On March 28, 2018, CAROLA convened humanities and legal scholars, as well as practitioners and experts in the areas of human rights and reparations. Bringing the arts to bear in legal processes and remedies, participants discussed the state of symbolic reparations in the Americas and how they imagine ways to make them more effective.

Symbolic reparations, such as monuments and apologies, are recognized today as an integral part of state-sponsored reparations programs. As complement to material reparations, they can be beneficial and help redress harm from gross and systematic human rights violations. Often, symbolic reparations take the form of physical monuments and other public forms of remembrance, such as the naming of a holiday or a public space. Roundtable participants were asked to discuss the lessons that could be drawn from the experience thus far. What has the effect of this type of symbolic reparations been in societies that have implemented them? Furthermore, there are new proposals to shift the focus of symbolic reparations from material objects to creative processes, including community participation and educational programs that could induce reckoning with traumatic experience and target behavioral change. What has the experience with these processes shown? What does the design of these processes entail? How do they differently address the harm inflicted on victims and survivors?

The event consisted of two parts. The first part, from 10:30am to 12pm, entailed a private conversation between participants, informed by initial remarks by members of the Inter-American Commission of Human Rights (IACHR). The second part consisted of a lunch with students and the academic community in which discussants presented the main themes and conclusions of the private conversation.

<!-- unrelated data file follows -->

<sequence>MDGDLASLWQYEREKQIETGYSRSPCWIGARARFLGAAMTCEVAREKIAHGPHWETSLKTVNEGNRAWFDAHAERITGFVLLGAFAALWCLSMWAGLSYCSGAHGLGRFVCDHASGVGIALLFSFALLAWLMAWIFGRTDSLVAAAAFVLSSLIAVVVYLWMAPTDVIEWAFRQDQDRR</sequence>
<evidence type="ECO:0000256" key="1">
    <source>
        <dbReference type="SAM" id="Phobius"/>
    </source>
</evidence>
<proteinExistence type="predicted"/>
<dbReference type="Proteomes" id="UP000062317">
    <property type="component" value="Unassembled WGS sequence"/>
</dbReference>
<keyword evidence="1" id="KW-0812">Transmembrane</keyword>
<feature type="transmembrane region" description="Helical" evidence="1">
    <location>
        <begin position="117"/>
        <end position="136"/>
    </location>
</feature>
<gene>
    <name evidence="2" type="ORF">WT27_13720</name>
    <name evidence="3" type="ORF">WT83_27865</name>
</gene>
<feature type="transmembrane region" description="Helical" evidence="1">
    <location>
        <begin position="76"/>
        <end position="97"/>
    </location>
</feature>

Rountable ParticipantsFlyer used for Symbolic Reparations Roundtable; includes date, location, RSVP link and name of participants

Doris Sommer | Harvard University
The role of the arts and creative processes as symbolic reparations

Elizabeth Abi-Mershed | Inter-American Commission on Human Rights
Process and actors in the adoption of reparations within the Inter-American system

Karinna Fernández | Inter-American Commission on Human Rights
The experience with transitional justice and reparations in Latin America

Open floor discussion:
Ashley Binetti | Human Rights Institute – Georgetown Law
José Luis Falconi | Brandeis University
Luisa Ferreira | Georgetown Law
Robin Greeley | University of Connecticut
Elsa Meany | Center for Justice and International Law
Francisco Quintana | Center for Justice and International Law
Dinah Shelton | George Washington Law
Piero Vásquez | Inter-American Commission on Human Rights

Moderated by:
Alvaro Santos | Georgetown Law